The Hudson River Maritime Museum’s annual Hudson River Day will be held on Saturday, July 19 from 11 a.m. to 5 p.m. on the Museum’s waterfront docks at the Kingston Home Port and Education Center at 50 Rondout Landing in Kingston.
The free, family-friendly festival grew out of the success and enthusiasm created by the 2009 Hudson/Fulton/Champlain Quadricentennial and fills the void that was left when a moratorium was placed on fishing shad and hosting shad festivals. The purpose of the event is to celebrate this history and legacy, as well as the ongoing stewardship of the river.
Various historical industries will be represented, including bluestone and agriculture, with traditional and innovative approaches to farming and food production. Transition Kingston’s Gai Galitzine has provided the festival with over a dozen regional “agri-entrepreneurs” who will display their products and discuss their methods. Riverkeeper and Clearwater’s representatives and educators will be present to discuss river ecology, education and advocacy. Among the recreational and competitive sports, rowing and kayaking will be demonstrated. Other maritime-related vendors will be present as well.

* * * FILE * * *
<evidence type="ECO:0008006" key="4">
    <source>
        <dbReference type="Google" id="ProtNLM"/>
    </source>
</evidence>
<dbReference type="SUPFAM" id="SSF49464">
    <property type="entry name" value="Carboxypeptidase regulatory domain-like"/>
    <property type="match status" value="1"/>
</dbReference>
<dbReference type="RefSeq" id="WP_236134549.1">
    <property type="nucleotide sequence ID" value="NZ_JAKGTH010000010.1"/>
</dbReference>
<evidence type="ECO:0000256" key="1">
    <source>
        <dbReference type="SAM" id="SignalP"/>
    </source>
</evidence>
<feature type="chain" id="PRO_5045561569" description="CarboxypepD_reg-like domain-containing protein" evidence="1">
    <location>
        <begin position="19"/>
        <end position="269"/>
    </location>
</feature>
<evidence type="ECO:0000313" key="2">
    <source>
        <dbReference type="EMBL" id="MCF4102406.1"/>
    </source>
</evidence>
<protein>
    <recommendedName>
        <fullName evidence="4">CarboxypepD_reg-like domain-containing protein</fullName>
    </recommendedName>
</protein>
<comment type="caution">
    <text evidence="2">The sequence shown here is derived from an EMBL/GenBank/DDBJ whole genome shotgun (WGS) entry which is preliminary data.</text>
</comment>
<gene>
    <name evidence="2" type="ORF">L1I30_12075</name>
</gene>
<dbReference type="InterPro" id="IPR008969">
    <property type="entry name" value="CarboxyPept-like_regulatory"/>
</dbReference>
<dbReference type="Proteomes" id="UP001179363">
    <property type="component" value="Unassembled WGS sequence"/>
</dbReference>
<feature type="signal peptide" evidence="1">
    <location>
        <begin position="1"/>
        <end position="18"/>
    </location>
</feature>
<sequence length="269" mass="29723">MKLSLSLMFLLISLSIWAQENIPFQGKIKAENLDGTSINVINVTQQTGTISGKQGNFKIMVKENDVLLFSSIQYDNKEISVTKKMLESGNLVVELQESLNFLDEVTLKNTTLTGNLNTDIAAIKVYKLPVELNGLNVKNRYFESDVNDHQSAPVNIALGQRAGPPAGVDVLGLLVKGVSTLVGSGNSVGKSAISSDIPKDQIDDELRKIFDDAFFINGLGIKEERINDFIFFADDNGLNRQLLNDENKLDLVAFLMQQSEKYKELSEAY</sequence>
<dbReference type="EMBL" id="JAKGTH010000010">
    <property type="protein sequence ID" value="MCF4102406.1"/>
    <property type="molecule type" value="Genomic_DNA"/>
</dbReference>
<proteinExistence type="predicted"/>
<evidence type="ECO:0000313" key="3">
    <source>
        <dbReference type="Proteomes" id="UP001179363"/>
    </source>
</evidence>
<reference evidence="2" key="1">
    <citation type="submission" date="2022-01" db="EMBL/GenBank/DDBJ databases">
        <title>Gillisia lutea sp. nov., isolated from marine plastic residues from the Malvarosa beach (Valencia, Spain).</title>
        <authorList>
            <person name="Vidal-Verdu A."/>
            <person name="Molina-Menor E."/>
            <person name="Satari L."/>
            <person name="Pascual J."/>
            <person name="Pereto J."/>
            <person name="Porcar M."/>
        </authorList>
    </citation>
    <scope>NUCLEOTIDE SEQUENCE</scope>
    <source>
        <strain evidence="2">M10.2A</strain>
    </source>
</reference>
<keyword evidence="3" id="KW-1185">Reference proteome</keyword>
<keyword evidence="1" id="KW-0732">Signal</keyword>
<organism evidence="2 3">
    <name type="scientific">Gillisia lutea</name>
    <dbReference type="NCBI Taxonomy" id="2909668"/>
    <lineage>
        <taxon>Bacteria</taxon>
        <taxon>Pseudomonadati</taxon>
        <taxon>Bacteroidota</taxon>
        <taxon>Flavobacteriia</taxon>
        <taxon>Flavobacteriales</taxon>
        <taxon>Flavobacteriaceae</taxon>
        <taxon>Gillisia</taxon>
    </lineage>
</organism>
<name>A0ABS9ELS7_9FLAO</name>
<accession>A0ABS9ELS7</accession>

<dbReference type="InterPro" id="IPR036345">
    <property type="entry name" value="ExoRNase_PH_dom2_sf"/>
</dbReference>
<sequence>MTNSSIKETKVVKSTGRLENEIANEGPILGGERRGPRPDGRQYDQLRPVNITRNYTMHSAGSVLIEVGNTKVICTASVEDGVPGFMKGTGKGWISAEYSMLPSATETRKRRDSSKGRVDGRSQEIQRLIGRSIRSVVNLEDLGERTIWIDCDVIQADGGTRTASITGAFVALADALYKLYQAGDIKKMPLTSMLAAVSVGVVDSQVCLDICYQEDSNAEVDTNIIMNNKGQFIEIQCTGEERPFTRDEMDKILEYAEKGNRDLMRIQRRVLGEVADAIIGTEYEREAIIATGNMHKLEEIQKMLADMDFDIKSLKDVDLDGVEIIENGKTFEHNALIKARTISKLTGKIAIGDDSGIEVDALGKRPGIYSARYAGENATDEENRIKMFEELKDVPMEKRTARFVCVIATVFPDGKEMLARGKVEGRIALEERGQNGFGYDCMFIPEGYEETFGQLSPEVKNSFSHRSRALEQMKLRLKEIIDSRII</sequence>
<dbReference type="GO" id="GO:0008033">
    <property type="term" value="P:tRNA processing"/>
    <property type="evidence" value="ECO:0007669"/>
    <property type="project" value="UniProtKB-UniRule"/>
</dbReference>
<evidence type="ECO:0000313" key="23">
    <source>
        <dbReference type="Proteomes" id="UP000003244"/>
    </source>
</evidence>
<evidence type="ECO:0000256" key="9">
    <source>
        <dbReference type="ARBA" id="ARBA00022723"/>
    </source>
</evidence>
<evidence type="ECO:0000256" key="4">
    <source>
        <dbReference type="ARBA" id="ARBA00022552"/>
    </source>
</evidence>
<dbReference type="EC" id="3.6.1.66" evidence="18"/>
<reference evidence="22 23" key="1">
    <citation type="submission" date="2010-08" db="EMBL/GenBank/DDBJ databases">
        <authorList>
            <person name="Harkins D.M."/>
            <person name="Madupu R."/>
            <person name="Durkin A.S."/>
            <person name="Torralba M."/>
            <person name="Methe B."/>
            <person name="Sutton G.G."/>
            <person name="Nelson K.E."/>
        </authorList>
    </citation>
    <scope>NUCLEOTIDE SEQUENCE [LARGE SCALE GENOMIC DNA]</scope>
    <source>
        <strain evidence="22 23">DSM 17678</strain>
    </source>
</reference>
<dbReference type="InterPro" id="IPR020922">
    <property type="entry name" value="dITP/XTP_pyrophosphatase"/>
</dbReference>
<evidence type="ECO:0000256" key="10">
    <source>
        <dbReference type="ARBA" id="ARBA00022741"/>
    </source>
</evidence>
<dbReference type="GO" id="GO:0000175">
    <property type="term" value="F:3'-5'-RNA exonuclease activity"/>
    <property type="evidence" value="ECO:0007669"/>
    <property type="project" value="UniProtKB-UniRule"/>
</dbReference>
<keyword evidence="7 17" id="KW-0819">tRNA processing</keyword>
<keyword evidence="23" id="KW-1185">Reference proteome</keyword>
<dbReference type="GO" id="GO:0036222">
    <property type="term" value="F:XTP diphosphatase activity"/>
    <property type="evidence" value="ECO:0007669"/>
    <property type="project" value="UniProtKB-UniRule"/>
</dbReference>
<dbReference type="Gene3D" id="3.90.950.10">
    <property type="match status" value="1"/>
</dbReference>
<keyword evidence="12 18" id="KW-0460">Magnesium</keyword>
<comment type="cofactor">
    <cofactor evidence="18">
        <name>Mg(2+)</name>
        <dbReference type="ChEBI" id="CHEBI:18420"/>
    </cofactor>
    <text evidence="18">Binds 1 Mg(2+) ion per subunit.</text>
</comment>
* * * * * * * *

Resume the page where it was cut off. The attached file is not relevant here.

Visiting vessels include the museum’s 1898 steam tugboat Mathilda, who proudly reigns over the courtyard and now has a public viewing port to observe her historic steam engine. The towboat Alida’s restored cabin house installed near Mathilda’s propeller is a recent donation. Other vessels available for viewing will be the sailboat Osprey, the tugboat Pilot and the perriauger Mercury. A festival favorite, the authentic small steamboat Mary Theodora, will offer brief rides on the Rondout Creek on a limited, ticketed, first-come/first-served basis.
Children’s interactive activities will include a mini-boatbuilding workshop, followed by a “floatability test” in the Home Port Pool, and designing a mural with faux bricks. Live music will be provided in the blue Gazebo by Payne’s Grey Sky and Ben Rounds.